Extreme

Sydney has just had its hottest day since 1939 – it sizzled in at 49 degrees C. Meanwhile, on the other side of the hemisphere, up some mountain in New Hampshire a group of crazy young meteorologists have measured the temperature plunging to -67 degrees C. Neither is very conducive to humans going about their businesses. I’ll never complain about the weather again! Towards the end of last week I thought I might have to start building an ark to sail around the streets of Edinburgh as it has been so wet, but that has cleared away now and we are left with cloudless blue skies and (compared to the Eastern US and Canada) pleasantly cold weather.

Last year in the Modern Art Gallery here in Edinburgh, as part of a British realist exhibition, I was particularly drawn to two paintings on the same subject, both by women. One was by Gladys Hynes (painted in 1919), called ‘Noah’s Ark’. The brightness and luminosity of the colours almost hurt my eyes. Serene, elongated people helped pairs of monkeys, goats, kangaroos, ostriches, tigers, pigs, camels, elephants, and parrots up a ramp and onto the ark. It was set against an incongruous background that was probably Penzance, where she lived. The painting is pastoral, aspiring and confident.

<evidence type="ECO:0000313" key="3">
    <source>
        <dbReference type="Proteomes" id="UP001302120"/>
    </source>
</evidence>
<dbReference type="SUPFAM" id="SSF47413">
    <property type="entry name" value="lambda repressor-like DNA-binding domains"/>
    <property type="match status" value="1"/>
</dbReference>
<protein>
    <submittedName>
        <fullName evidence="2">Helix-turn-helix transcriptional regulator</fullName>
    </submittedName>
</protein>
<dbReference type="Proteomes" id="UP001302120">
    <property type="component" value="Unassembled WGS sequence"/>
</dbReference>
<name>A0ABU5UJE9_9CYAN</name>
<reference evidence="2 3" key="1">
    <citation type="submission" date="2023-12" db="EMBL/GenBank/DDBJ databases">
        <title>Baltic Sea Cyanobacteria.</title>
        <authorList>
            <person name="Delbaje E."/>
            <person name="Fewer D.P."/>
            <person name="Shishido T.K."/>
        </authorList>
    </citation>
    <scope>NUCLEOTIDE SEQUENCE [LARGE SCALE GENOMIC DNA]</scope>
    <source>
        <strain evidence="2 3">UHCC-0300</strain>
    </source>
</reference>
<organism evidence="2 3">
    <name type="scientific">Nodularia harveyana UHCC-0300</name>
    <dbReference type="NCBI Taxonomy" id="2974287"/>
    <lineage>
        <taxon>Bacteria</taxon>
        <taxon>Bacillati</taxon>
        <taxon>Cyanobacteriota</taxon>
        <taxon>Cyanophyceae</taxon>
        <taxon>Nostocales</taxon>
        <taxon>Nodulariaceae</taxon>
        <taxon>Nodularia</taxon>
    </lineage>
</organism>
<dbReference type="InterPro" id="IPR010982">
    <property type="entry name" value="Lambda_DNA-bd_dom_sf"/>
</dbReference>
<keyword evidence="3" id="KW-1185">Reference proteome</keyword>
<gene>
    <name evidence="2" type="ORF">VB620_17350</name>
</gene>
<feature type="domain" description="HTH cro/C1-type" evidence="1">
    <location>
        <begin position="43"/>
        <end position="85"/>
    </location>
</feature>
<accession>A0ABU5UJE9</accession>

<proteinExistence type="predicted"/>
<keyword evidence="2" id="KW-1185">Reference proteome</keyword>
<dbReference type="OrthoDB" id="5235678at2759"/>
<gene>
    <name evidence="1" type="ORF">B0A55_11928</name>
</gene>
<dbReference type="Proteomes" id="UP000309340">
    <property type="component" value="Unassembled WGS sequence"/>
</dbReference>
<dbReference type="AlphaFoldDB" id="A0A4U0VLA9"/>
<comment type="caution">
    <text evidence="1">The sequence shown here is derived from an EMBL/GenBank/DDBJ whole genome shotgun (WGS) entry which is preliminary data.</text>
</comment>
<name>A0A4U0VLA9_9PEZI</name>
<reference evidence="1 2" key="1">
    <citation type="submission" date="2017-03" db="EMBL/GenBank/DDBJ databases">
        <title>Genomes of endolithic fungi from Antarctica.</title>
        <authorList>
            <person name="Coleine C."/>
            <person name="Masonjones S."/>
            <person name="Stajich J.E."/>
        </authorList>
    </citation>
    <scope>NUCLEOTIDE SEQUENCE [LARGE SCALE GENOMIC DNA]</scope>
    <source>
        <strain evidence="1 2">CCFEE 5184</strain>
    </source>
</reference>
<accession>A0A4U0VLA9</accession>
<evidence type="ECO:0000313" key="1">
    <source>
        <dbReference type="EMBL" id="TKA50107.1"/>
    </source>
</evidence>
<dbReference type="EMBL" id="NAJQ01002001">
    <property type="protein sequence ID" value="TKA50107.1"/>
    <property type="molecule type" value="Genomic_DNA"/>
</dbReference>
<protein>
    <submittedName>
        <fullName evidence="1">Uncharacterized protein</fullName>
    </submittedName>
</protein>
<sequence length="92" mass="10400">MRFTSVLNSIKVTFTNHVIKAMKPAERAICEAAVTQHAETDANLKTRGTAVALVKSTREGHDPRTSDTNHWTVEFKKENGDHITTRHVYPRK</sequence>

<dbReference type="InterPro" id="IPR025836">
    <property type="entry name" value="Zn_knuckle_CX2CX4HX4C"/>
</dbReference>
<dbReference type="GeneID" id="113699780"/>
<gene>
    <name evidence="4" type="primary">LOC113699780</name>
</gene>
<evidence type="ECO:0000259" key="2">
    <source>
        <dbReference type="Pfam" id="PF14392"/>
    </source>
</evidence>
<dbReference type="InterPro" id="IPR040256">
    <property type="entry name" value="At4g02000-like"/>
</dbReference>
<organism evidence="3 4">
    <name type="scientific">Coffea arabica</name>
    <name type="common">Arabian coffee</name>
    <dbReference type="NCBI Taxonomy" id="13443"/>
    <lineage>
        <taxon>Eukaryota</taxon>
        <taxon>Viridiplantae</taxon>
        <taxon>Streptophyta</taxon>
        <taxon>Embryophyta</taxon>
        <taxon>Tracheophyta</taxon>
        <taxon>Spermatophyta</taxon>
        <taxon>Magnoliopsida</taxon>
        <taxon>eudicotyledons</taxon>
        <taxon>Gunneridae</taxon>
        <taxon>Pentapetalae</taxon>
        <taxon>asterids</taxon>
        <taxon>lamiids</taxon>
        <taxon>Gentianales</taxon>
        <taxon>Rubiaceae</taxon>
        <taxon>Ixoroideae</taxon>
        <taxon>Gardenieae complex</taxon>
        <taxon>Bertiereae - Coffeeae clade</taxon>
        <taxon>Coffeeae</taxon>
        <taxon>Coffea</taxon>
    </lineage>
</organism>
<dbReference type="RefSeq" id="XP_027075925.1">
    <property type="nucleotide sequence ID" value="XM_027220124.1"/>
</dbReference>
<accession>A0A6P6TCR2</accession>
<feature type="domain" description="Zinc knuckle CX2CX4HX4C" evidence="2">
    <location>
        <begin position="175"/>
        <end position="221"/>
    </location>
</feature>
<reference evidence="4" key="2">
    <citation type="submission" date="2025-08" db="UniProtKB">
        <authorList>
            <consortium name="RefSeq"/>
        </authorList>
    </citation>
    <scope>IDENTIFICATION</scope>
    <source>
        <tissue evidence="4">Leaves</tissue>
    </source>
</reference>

Hung next to it was the same subject depicted in a very different way by Winifred Knights (painted one year later in 1920) and called ‘The Deluge’. Whist Hynes’ depiction has more animals than people, Knights’ painting is all people – I counted 24 of them: babies, children, parents, and the elders – arms held aloft in alarm and dismay as they flee for higher ground, and one dog leading the way. Knights often painted herself into her canvases, as she did in this one; there she is, one of the petrified crowd. It is grey and hopeless and embodies a sense of 1920s post-war ruin. There is no ark to be seen. Two extreme takes on one extreme bible story: one leads us to believe in sanctuary and salvation, and the other strikes terror as the water is going to devour them.

I grew up with wind, on the North coast of Ireland; gales so strong and regular that we would be locked into our cliff-top school for safety. Snow – almost never, hot days – very occasionally, and rain – well there was no shortage! But never (as far as I can remember) did the rain lead to flooding, there was never a need for an ark. Unlike when I lived in York for a couple of years, where it flooded regularly. The infamous Kings Arms pub by the side of the River Ouse has a wooden maker inside the door marking the depth to which the water has breached it over the years: it happens with depressing regularity. Yet somehow, people pick themselves up, wait till the waters subside, pump out, dry out and – whilst they surely must be worn out – they start over.

If you are one of those experiencing extreme weather currently, I hope you are bearing up. And if you are like me and apt to complain that the day hasn’t dawned to your liking, think on Sydney and New Hampshire and rechristen your day as ‘glorious’!

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